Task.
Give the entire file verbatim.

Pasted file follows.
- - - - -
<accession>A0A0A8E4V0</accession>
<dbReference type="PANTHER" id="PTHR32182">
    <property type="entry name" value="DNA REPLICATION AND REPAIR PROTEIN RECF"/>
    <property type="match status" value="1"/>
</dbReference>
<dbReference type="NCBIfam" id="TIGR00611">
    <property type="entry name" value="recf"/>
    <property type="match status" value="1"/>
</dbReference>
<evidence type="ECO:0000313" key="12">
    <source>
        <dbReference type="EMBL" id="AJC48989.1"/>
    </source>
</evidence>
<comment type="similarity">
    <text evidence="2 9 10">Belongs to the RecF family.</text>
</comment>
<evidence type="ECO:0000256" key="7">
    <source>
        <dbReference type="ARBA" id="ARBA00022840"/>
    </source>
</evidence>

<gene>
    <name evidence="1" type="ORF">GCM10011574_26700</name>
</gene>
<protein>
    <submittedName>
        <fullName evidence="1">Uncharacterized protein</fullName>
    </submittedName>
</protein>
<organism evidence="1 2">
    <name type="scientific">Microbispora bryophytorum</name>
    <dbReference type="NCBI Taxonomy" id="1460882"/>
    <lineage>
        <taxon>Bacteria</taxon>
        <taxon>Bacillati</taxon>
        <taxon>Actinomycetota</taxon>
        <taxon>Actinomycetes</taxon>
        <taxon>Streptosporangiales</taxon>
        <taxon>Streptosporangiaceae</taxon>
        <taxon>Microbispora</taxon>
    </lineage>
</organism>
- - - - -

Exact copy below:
<accession>A0A0A8E4V0</accession>
<dbReference type="PANTHER" id="PTHR32182">
    <property type="entry name" value="DNA REPLICATION AND REPAIR PROTEIN RECF"/>
    <property type="match status" value="1"/>
</dbReference>
<dbReference type="NCBIfam" id="TIGR00611">
    <property type="entry name" value="recf"/>
    <property type="match status" value="1"/>
</dbReference>
<evidence type="ECO:0000313" key="12">
    <source>
        <dbReference type="EMBL" id="AJC48989.1"/>
    </source>
</evidence>
<comment type="similarity">
    <text evidence="2 9 10">Belongs to the RecF family.</text>
</comment>
<evidence type="ECO:0000256" key="7">
    <source>
        <dbReference type="ARBA" id="ARBA00022840"/>
    </source>
</evidence>

<gene>
    <name evidence="1" type="ORF">GCM10011574_26700</name>
</gene>
<protein>
    <submittedName>
        <fullName evidence="1">Uncharacterized protein</fullName>
    </submittedName>
</protein>
<organism evidence="1 2">
    <name type="scientific">Microbispora bryophytorum</name>
    <dbReference type="NCBI Taxonomy" id="1460882"/>
    <lineage>
        <taxon>Bacteria</taxon>
        <taxon>Bacillati</taxon>
        <taxon>Actinomycetota</taxon>
        <taxon>Actinomycetes</taxon>
        <taxon>Streptosporangiales</taxon>
        <taxon>Streptosporangiaceae</taxon>
        <taxon>Microbispora</taxon>
    </lineage>
</organism>